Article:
A group of Garden State chefs and restaurateurs are combining their talents to make a difference in an area we don’t often hear much about.
The nonprofit organization Second Chance NJ was created to train and place previously incarcerated individuals for long-term employment in the hospitality industry. The positive and talented forces behind this effort include:
- Jim Flynn (Jersey Shore Restaurant Week, Shore Foodie)
- Joe Introna (Joe Leone’s Italian Specialties)
- Terry Eleftheriou (Shipwreck Grill)
- Chris Brandl (Brandl Restaurant)
- Marilyn Schlossbach (Langosta Lounge, Pop’s Garage)
High rates of recidivism (when individuals return to prison after release) combined with the difficulty the food industry has in attracting and hiring long-term employees make this endeavor one that can truly make a difference on a number of levels.
Second Chance NJ Program
Here’s a look at how the program works:
- Individuals selected for the six-week program will receive an extensive, tuition-free introduction to the culinary arts.
- Program participants will receive a weekly salary for the duration of the program.
- Successful graduates of the program will be placed in a predetermined restaurant to begin their apprenticeship.
- Apprenticeship programs will last 90 days and with the goal of an offer for full time employment.
- Program participants will be given assistance in obtaining housing, earning a GED, getting medical insurance, and more.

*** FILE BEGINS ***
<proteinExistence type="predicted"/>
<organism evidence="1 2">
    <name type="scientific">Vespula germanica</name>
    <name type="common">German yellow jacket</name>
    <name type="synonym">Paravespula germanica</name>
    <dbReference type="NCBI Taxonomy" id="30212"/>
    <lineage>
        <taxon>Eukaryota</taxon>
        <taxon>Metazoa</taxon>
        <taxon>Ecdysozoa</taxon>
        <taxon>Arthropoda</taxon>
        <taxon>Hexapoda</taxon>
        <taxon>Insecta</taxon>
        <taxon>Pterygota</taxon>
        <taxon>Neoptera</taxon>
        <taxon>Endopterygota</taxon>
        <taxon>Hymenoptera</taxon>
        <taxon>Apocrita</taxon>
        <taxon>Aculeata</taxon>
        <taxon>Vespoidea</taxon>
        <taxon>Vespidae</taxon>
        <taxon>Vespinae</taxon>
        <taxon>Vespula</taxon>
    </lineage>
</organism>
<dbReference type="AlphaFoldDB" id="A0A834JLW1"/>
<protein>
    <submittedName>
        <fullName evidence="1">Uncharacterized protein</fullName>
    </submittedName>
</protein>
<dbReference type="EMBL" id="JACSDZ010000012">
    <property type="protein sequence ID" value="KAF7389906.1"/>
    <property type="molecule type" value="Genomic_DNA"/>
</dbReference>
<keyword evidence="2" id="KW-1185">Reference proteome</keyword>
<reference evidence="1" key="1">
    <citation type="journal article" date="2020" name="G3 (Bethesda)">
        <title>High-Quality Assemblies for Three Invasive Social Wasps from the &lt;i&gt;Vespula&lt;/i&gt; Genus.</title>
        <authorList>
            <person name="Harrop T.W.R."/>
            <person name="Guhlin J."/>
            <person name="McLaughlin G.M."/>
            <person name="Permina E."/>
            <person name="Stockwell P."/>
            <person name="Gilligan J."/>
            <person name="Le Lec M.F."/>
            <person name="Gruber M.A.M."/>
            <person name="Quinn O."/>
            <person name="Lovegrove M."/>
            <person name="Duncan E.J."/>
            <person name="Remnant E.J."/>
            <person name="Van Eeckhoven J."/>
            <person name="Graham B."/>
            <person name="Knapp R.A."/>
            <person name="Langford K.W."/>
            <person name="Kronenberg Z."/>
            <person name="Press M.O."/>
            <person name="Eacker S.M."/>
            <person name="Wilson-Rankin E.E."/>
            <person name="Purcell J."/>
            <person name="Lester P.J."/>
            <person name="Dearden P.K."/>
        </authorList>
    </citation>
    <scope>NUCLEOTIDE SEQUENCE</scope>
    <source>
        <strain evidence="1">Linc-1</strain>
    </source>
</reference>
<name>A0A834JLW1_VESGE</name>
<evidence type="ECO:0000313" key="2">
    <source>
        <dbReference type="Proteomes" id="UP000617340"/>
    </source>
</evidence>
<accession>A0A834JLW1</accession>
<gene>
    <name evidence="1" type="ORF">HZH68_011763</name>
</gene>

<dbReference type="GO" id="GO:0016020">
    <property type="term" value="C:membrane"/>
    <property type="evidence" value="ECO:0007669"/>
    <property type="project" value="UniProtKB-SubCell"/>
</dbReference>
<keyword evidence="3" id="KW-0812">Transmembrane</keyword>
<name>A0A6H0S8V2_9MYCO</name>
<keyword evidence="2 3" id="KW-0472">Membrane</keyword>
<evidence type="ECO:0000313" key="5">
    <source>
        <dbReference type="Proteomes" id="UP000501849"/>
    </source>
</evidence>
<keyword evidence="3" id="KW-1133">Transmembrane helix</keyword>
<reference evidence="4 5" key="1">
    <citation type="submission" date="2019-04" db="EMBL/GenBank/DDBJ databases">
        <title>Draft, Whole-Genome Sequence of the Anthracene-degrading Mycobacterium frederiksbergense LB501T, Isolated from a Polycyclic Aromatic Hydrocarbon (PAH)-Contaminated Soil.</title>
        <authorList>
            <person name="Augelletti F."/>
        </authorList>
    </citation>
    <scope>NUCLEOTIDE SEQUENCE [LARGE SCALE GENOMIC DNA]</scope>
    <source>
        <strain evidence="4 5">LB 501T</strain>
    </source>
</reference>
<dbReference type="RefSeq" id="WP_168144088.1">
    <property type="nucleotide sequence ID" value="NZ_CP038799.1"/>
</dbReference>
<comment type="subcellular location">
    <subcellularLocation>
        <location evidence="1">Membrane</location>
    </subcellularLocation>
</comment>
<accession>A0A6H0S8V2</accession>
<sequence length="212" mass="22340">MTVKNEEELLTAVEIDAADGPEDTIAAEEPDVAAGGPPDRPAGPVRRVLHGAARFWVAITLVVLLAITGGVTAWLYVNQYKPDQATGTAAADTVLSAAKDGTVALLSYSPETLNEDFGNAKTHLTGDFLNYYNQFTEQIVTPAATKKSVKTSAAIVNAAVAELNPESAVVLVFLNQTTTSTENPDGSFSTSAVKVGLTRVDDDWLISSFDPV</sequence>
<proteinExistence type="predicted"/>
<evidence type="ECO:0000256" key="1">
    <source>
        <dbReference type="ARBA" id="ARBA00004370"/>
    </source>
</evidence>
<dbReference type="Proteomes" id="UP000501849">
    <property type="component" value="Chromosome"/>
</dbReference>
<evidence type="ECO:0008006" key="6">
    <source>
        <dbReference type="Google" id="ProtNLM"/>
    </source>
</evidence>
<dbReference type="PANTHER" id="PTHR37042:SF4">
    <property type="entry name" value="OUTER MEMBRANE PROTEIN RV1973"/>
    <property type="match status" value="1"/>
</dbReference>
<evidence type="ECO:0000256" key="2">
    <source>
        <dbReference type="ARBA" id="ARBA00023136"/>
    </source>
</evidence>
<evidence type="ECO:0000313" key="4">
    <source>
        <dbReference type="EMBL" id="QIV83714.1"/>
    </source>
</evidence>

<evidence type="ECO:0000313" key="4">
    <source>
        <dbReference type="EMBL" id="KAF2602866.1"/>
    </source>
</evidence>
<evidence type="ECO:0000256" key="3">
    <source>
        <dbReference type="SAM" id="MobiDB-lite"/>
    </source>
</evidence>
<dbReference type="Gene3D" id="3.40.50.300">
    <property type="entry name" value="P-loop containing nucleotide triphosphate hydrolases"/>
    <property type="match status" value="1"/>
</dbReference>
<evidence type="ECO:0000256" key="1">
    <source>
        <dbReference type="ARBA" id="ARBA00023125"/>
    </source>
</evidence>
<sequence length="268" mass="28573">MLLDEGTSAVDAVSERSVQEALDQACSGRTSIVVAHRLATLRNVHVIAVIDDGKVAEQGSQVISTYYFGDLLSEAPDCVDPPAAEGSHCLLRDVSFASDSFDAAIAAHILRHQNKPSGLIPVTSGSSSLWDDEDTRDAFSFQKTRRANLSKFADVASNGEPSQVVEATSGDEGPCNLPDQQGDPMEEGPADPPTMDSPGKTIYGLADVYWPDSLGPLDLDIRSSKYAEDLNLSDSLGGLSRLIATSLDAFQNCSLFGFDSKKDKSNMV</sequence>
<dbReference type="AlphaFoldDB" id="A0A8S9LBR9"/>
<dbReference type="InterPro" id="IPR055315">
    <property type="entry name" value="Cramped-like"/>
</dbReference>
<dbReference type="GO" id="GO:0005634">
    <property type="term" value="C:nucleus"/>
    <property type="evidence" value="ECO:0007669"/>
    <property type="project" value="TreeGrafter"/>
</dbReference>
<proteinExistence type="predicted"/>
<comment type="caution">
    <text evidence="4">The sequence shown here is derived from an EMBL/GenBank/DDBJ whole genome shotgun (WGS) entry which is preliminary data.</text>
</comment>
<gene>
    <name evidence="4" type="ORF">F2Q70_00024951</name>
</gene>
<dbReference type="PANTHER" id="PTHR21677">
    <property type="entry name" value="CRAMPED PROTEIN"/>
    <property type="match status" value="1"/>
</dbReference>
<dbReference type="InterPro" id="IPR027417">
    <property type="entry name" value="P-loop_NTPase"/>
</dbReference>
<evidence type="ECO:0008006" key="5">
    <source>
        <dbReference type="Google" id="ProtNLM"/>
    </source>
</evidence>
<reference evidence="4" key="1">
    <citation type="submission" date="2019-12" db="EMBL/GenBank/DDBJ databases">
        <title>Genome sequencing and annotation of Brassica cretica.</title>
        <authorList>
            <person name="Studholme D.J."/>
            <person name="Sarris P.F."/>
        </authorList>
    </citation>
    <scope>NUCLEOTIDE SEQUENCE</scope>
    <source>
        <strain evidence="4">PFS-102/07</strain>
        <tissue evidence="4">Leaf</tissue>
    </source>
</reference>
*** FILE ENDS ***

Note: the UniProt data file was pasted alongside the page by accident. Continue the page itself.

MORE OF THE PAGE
Summer Dinner to Benefit Second Chance NJ
The top Jersey Shore chefs involved in this program will headline a spectacular summer dinner to benefit the Second Chance NJ charity.
When: Wednesday, June 23, 2021, 6:30 p.m.
Where: Spring Lake Manor, Spring Lake, NJ
Tickets: Click here
Donations Accepted through GoFundMe
Second Chance NJ has created a GoFundMe program to provide the resources to initiate the program while they await 501(c)(3) status, which will allow them to solicit funds and build an endowment from philanthropic organizations.
According to NJDOC, nearly 11,000 prisoners are released each year. Of those, 53% are rearrested within three years, 40% are reconvicted and 31% are reincarcerated. Those individuals cost the state nearly $200 million a year. A failure to find legitimate housing and employment results in an increase in gangs and violence.
Former prisoners make up a large percentage of “overutilizers,” or “super-utilizers,” of costly emergency healthcare services. They account for only 5% of the population but approximately 50% of emergency healthcare expenditures.
Low levels of educational achievement, limited opportunities for employment (many employers will not hire formerly incarcerated individuals) difficulty in obtaining housing, alcohol and drug addictions, an array of chronic physical and mental health disorders and lack of supervision all contribute to high levels of recidivism.
- 33% of released prisoners have no high school diploma
- 33% have mental or physical disabilities
- 85% are substance involved
- Max-outs (those who served their full term) are rearrested at a rate of 63% while parolees (those with supervision) are rearrested at a rate of 46%
If you have questions about the program or would like to learn more, please contact Jim Flynn at 732-859-5643.